We also need to focus on frontline workers and low-wage workers, and understand their needs—providing protective equipment, safe spaces to work, paid sick leave, hazard pay, or health insurance and access to testing and care. And, we need to provide for people’s basic needs: stable housing, food security, and digital access to education and health care.

SOURCE: Lisa Cooper Racism and COVID-19

Verified COVID-19 Long Covid | Long haulers

Long COVID, or what doctors refer to as post-acute sequelae of COVID-19 (PASC), is a condition marked by the continuation of COVID-19 symptoms—or the emergence of new ones—after recovery from acute (or the initial phase of illness of) COVID-19. While there is not yet a formal definition of long COVID, it generally refers to the persistence of symptoms four weeks or longer after the onset of COVID-19.

SOURCE: Yale Medicine  

COVID-19 can affect the function of multiple organs in the body, including the lungs, heart, brain, kidneys, and liver. Because of this, long COVID is associated with a broad range of symptoms, including respiratory, neurological, cardiac, and psychological problems, among others.

Symptoms of long COVID may include:

  • Fatigue
  • Headache
  • Shortness of breath
  • Chest pain or discomfort
  • Cough
  • Persistent loss of smell and/or taste
  • Joint pain; muscle aches and pain/weakness
  • Sore throat
  • Memory loss
  • Brain fog (difficulty concentrating, sense of confusion or disorientation)
  • Dizziness
  • Low-grade, intermittent fever
  • Rapid or irregular heartbeat (palpitations)
  • Anxiety
  • Depression
  • Post-traumatic stress disorder (PTSD)
  • Insomnia
  • Earache, hearing loss, and/or ringing in ears (tinnitus)
  • Rashes
  • Diarrhea, nausea, and/or abdominal pain
  • Diminished appetite
  • Hair loss

Some people may experience only one of these symptoms, while others may have two or more. Symptoms can vary greatly from one person to the next.


SOURCE: Yale Medicine  

For patients who have multiple symptoms, treatment may involve specialists in cardiology, pulmonology, neurology, psychiatry, rehabilitation, and/or other relevant fields of medicine.

Below, by symptom, are treatments and therapies that may help people with long COVID:

  • Fatigue. Patients may be taught strategies for “Pacing, Planning, Prioritizing, and Positioning” activities, sometimes known as the “4 Ps.” They may also be advised to undertake a physical exercise program that involves stretching, strengthening, and aerobic activities. If exercise worsens symptoms, the patient should stop or reduce the intensity and/or duration of the activity.
  • Respiratory symptoms. Treatment may involve breathing exercises, use of supplemental oxygen, and pulmonary rehabilitation, a medically guided program in which patients perform exercises and learn breathing techniques. Patients may need to use a pulse oximeter to monitor blood oxygen saturation levels. (If blood oxygen saturation levels fall below 92%, they should seek medical attention.) If respiratory symptoms do not improve, patients may be referred to a pulmonologist.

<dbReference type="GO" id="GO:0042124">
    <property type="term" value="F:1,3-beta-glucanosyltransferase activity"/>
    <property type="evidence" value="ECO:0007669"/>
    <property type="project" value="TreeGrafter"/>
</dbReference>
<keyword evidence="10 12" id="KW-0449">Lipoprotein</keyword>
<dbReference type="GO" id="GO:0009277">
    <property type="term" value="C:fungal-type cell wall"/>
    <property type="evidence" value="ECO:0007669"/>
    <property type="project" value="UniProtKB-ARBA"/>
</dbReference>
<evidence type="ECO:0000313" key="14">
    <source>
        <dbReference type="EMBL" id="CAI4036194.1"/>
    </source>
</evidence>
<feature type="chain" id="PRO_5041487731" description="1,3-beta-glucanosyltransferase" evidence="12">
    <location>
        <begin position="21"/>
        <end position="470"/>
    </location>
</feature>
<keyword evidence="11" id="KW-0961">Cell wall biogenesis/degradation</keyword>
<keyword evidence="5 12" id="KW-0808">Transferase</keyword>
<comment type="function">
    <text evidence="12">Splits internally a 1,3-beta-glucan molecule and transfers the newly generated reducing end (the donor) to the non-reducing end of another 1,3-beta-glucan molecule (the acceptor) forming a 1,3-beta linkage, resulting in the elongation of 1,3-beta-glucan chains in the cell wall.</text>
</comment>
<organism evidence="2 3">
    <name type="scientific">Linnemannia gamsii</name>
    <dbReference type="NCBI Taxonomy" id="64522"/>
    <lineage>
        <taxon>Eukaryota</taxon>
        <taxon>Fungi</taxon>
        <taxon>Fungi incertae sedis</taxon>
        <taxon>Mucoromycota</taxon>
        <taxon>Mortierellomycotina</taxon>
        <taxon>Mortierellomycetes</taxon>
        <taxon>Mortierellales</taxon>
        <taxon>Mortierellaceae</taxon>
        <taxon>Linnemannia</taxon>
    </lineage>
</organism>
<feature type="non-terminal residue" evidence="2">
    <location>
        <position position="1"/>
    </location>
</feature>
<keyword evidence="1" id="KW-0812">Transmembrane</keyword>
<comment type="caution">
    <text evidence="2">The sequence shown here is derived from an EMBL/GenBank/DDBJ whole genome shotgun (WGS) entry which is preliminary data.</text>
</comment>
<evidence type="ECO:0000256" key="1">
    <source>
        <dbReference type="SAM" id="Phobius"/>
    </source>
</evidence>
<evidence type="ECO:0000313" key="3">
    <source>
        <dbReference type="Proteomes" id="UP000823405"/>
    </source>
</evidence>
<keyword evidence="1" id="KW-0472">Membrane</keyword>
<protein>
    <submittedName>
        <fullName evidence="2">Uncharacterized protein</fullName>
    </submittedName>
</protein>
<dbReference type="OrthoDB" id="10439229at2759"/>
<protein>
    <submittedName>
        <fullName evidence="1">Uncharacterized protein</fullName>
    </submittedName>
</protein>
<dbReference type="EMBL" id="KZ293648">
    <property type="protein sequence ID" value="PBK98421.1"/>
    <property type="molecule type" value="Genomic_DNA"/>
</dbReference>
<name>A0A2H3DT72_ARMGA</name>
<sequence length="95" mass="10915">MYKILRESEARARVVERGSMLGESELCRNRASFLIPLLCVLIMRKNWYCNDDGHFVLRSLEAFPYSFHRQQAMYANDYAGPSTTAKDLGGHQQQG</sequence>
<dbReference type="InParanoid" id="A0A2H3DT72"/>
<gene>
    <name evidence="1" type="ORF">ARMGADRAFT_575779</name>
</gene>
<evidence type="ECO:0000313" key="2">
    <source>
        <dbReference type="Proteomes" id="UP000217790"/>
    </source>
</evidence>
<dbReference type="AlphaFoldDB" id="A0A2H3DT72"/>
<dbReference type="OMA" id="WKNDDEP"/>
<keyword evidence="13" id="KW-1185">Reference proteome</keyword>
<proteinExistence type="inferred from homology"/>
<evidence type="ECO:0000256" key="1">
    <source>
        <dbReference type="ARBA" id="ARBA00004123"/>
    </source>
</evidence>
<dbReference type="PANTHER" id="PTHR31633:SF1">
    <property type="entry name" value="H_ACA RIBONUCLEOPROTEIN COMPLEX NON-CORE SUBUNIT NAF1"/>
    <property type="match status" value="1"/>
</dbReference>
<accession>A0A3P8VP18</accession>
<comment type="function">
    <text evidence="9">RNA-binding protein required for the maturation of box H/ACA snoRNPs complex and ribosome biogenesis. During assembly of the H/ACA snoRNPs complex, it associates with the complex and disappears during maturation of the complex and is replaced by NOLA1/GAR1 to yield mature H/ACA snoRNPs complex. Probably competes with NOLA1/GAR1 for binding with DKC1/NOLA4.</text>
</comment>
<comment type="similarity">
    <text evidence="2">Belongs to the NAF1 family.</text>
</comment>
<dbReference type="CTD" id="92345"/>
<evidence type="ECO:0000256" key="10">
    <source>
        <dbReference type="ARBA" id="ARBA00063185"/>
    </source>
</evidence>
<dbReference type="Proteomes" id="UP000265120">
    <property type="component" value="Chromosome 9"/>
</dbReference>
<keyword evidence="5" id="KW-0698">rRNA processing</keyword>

• Cardiac symptoms. Patients with cardiac symptoms may be referred to a cardiovascular specialist for cardiac symptoms, such as rapid heart rate or chest pain. Treatment may involve cardiac rehabilitation. Medications may also be used to control specific symptoms.
  • Neurological symptoms. If patients have cognitive symptoms such as memory loss and/or brain fog, doctors may recommend exercise and to remain physically active. For patients with memory impairment, treatment might involve memory exercises and the use of memory aids such as calendars and planners. Patients may be referred to a neurologist.
  • Psychological symptoms. Treatment commonly involves counseling, support groups, and medications to manage depression, anxiety, or other conditions.
  • Smell and taste symptoms. Patients who have reduced or lost sense of smell and/or taste, doctors may prescribe topical (drops or sprays) corticosteroids to reduce inflammation in the nose. They may also perform olfactory training, a therapy in which patients regularly sniff various odors for a set period (usually several weeks) with the aim of restoring sense of smell. If symptoms do not resolve, patients may be referred to an ear, nose, and throat (ENT) specialist.

Patients who have symptoms related to kidney, liver, or endocrine function—as well as those related to dermatology and gastrointestinal issues, treatment are usually referred to the appropriate specialist.

SOURCE: Yale Medicine  

Currently, the data is being collected. There are two sources you can refer to:

  1. New England Journal of Medicine study details breakthrough COVID-19 infections in 39 of 1,497 fully vaccinated Israeli healthcare workers, with most cases mild or moderate but 19% with symptoms lingering for more than 6 weeks. A team led by Tel Aviv University researchers used diagnostic testing, antibody assays, genomic sequencing, and contact tracing to evaluate healthcare workers who were symptomatic or had been exposed to an infected person.